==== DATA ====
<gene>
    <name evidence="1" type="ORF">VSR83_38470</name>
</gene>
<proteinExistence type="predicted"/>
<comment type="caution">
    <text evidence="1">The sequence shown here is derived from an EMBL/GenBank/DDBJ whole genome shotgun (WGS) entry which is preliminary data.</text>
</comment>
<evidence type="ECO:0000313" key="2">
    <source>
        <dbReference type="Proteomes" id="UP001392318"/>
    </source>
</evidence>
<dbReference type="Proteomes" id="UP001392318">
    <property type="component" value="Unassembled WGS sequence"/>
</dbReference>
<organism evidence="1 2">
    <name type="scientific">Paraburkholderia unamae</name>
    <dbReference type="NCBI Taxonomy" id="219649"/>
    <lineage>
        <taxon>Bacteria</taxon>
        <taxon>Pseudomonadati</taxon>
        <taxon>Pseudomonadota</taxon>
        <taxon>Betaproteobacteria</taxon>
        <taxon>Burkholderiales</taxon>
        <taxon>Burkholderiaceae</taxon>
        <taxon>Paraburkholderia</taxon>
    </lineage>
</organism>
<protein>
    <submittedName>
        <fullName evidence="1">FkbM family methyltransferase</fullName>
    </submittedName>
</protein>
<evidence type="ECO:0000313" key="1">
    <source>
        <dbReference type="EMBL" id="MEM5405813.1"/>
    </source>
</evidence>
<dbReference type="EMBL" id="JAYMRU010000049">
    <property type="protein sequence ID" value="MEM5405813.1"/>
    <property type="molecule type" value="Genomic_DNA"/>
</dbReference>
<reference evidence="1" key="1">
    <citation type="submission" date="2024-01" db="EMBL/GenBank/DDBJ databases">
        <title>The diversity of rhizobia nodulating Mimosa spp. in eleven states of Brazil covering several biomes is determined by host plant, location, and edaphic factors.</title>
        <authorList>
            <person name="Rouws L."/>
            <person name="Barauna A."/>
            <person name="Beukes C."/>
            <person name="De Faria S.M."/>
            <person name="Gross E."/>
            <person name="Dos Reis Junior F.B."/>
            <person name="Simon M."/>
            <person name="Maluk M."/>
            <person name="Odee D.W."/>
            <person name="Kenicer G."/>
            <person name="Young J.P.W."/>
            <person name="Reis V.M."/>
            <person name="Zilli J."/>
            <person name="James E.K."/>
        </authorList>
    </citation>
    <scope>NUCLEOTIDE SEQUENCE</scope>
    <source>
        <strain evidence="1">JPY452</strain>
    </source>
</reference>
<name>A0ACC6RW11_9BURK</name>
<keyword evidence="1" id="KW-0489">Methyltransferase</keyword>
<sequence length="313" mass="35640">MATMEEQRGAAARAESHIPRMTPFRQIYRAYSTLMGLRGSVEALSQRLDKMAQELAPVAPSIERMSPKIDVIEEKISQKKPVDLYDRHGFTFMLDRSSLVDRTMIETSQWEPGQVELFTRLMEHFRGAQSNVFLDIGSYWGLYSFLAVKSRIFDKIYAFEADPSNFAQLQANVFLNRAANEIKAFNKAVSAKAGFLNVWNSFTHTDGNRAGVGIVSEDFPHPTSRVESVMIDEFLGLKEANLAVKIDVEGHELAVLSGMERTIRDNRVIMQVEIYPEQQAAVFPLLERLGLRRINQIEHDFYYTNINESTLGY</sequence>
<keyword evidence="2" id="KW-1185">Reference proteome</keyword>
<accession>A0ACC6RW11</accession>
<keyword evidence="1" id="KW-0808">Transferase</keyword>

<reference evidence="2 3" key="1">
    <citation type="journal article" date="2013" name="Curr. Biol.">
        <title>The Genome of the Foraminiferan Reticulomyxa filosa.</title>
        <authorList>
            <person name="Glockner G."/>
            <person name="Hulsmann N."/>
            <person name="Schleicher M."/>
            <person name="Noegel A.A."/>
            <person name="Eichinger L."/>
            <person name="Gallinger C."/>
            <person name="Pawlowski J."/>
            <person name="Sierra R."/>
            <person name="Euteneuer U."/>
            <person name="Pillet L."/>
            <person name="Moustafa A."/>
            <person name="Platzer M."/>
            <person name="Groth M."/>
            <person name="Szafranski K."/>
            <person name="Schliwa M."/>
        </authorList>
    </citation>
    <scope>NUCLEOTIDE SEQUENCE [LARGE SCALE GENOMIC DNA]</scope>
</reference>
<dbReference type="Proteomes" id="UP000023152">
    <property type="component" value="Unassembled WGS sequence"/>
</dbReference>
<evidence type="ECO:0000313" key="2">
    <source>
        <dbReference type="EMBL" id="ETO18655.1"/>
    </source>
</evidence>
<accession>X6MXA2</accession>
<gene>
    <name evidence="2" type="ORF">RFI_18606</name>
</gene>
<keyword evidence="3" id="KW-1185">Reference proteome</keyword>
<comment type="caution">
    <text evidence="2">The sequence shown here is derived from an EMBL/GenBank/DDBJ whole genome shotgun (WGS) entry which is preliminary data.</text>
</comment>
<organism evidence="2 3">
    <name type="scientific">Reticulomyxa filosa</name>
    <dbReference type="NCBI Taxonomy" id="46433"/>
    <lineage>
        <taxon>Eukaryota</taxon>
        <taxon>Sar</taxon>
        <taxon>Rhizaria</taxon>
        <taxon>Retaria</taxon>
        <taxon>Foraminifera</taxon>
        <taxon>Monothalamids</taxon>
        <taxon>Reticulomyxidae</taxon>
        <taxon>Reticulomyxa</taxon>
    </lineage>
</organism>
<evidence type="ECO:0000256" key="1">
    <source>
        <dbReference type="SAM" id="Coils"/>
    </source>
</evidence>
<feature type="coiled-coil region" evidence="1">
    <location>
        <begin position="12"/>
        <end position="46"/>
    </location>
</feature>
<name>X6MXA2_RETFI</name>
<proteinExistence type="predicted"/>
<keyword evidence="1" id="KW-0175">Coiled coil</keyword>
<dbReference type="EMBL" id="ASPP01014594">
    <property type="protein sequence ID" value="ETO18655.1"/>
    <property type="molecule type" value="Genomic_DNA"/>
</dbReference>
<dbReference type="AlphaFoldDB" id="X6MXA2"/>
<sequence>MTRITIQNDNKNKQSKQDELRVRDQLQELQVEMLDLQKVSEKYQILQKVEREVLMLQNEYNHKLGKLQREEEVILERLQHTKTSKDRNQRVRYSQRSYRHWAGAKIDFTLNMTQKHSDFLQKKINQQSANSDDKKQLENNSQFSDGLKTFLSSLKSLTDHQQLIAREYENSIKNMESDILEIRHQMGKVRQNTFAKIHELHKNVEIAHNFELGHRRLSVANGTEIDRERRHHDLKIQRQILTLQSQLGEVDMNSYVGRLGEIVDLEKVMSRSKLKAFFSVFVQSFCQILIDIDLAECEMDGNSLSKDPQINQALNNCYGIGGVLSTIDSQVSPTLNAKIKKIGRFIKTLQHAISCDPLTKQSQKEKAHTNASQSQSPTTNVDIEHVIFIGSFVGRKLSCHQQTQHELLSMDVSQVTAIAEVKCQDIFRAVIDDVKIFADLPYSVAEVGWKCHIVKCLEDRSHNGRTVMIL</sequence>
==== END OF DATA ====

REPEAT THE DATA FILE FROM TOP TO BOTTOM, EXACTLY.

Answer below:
<gene>
    <name evidence="1" type="ORF">VSR83_38470</name>
</gene>
<proteinExistence type="predicted"/>
<comment type="caution">
    <text evidence="1">The sequence shown here is derived from an EMBL/GenBank/DDBJ whole genome shotgun (WGS) entry which is preliminary data.</text>
</comment>
<evidence type="ECO:0000313" key="2">
    <source>
        <dbReference type="Proteomes" id="UP001392318"/>
    </source>
</evidence>
<dbReference type="Proteomes" id="UP001392318">
    <property type="component" value="Unassembled WGS sequence"/>
</dbReference>
<organism evidence="1 2">
    <name type="scientific">Paraburkholderia unamae</name>
    <dbReference type="NCBI Taxonomy" id="219649"/>
    <lineage>
        <taxon>Bacteria</taxon>
        <taxon>Pseudomonadati</taxon>
        <taxon>Pseudomonadota</taxon>
        <taxon>Betaproteobacteria</taxon>
        <taxon>Burkholderiales</taxon>
        <taxon>Burkholderiaceae</taxon>
        <taxon>Paraburkholderia</taxon>
    </lineage>
</organism>
<protein>
    <submittedName>
        <fullName evidence="1">FkbM family methyltransferase</fullName>
    </submittedName>
</protein>
<evidence type="ECO:0000313" key="1">
    <source>
        <dbReference type="EMBL" id="MEM5405813.1"/>
    </source>
</evidence>
<dbReference type="EMBL" id="JAYMRU010000049">
    <property type="protein sequence ID" value="MEM5405813.1"/>
    <property type="molecule type" value="Genomic_DNA"/>
</dbReference>
<reference evidence="1" key="1">
    <citation type="submission" date="2024-01" db="EMBL/GenBank/DDBJ databases">
        <title>The diversity of rhizobia nodulating Mimosa spp. in eleven states of Brazil covering several biomes is determined by host plant, location, and edaphic factors.</title>
        <authorList>
            <person name="Rouws L."/>
            <person name="Barauna A."/>
            <person name="Beukes C."/>
            <person name="De Faria S.M."/>
            <person name="Gross E."/>
            <person name="Dos Reis Junior F.B."/>
            <person name="Simon M."/>
            <person name="Maluk M."/>
            <person name="Odee D.W."/>
            <person name="Kenicer G."/>
            <person name="Young J.P.W."/>
            <person name="Reis V.M."/>
            <person name="Zilli J."/>
            <person name="James E.K."/>
        </authorList>
    </citation>
    <scope>NUCLEOTIDE SEQUENCE</scope>
    <source>
        <strain evidence="1">JPY452</strain>
    </source>
</reference>
<name>A0ACC6RW11_9BURK</name>
<keyword evidence="1" id="KW-0489">Methyltransferase</keyword>
<sequence length="313" mass="35640">MATMEEQRGAAARAESHIPRMTPFRQIYRAYSTLMGLRGSVEALSQRLDKMAQELAPVAPSIERMSPKIDVIEEKISQKKPVDLYDRHGFTFMLDRSSLVDRTMIETSQWEPGQVELFTRLMEHFRGAQSNVFLDIGSYWGLYSFLAVKSRIFDKIYAFEADPSNFAQLQANVFLNRAANEIKAFNKAVSAKAGFLNVWNSFTHTDGNRAGVGIVSEDFPHPTSRVESVMIDEFLGLKEANLAVKIDVEGHELAVLSGMERTIRDNRVIMQVEIYPEQQAAVFPLLERLGLRRINQIEHDFYYTNINESTLGY</sequence>
<keyword evidence="2" id="KW-1185">Reference proteome</keyword>
<accession>A0ACC6RW11</accession>
<keyword evidence="1" id="KW-0808">Transferase</keyword>

<reference evidence="2 3" key="1">
    <citation type="journal article" date="2013" name="Curr. Biol.">
        <title>The Genome of the Foraminiferan Reticulomyxa filosa.</title>
        <authorList>
            <person name="Glockner G."/>
            <person name="Hulsmann N."/>
            <person name="Schleicher M."/>
            <person name="Noegel A.A."/>
            <person name="Eichinger L."/>
            <person name="Gallinger C."/>
            <person name="Pawlowski J."/>
            <person name="Sierra R."/>
            <person name="Euteneuer U."/>
            <person name="Pillet L."/>
            <person name="Moustafa A."/>
            <person name="Platzer M."/>
            <person name="Groth M."/>
            <person name="Szafranski K."/>
            <person name="Schliwa M."/>
        </authorList>
    </citation>
    <scope>NUCLEOTIDE SEQUENCE [LARGE SCALE GENOMIC DNA]</scope>
</reference>
<dbReference type="Proteomes" id="UP000023152">
    <property type="component" value="Unassembled WGS sequence"/>
</dbReference>
<evidence type="ECO:0000313" key="2">
    <source>
        <dbReference type="EMBL" id="ETO18655.1"/>
    </source>
</evidence>
<accession>X6MXA2</accession>
<gene>
    <name evidence="2" type="ORF">RFI_18606</name>
</gene>
<keyword evidence="3" id="KW-1185">Reference proteome</keyword>
<comment type="caution">
    <text evidence="2">The sequence shown here is derived from an EMBL/GenBank/DDBJ whole genome shotgun (WGS) entry which is preliminary data.</text>
</comment>
<organism evidence="2 3">
    <name type="scientific">Reticulomyxa filosa</name>
    <dbReference type="NCBI Taxonomy" id="46433"/>
    <lineage>
        <taxon>Eukaryota</taxon>
        <taxon>Sar</taxon>
        <taxon>Rhizaria</taxon>
        <taxon>Retaria</taxon>
        <taxon>Foraminifera</taxon>
        <taxon>Monothalamids</taxon>
        <taxon>Reticulomyxidae</taxon>
        <taxon>Reticulomyxa</taxon>
    </lineage>
</organism>
<evidence type="ECO:0000256" key="1">
    <source>
        <dbReference type="SAM" id="Coils"/>
    </source>
</evidence>
<feature type="coiled-coil region" evidence="1">
    <location>
        <begin position="12"/>
        <end position="46"/>
    </location>
</feature>
<name>X6MXA2_RETFI</name>
<proteinExistence type="predicted"/>
<keyword evidence="1" id="KW-0175">Coiled coil</keyword>
<dbReference type="EMBL" id="ASPP01014594">
    <property type="protein sequence ID" value="ETO18655.1"/>
    <property type="molecule type" value="Genomic_DNA"/>
</dbReference>
<dbReference type="AlphaFoldDB" id="X6MXA2"/>
<sequence>MTRITIQNDNKNKQSKQDELRVRDQLQELQVEMLDLQKVSEKYQILQKVEREVLMLQNEYNHKLGKLQREEEVILERLQHTKTSKDRNQRVRYSQRSYRHWAGAKIDFTLNMTQKHSDFLQKKINQQSANSDDKKQLENNSQFSDGLKTFLSSLKSLTDHQQLIAREYENSIKNMESDILEIRHQMGKVRQNTFAKIHELHKNVEIAHNFELGHRRLSVANGTEIDRERRHHDLKIQRQILTLQSQLGEVDMNSYVGRLGEIVDLEKVMSRSKLKAFFSVFVQSFCQILIDIDLAECEMDGNSLSKDPQINQALNNCYGIGGVLSTIDSQVSPTLNAKIKKIGRFIKTLQHAISCDPLTKQSQKEKAHTNASQSQSPTTNVDIEHVIFIGSFVGRKLSCHQQTQHELLSMDVSQVTAIAEVKCQDIFRAVIDDVKIFADLPYSVAEVGWKCHIVKCLEDRSHNGRTVMIL</sequence>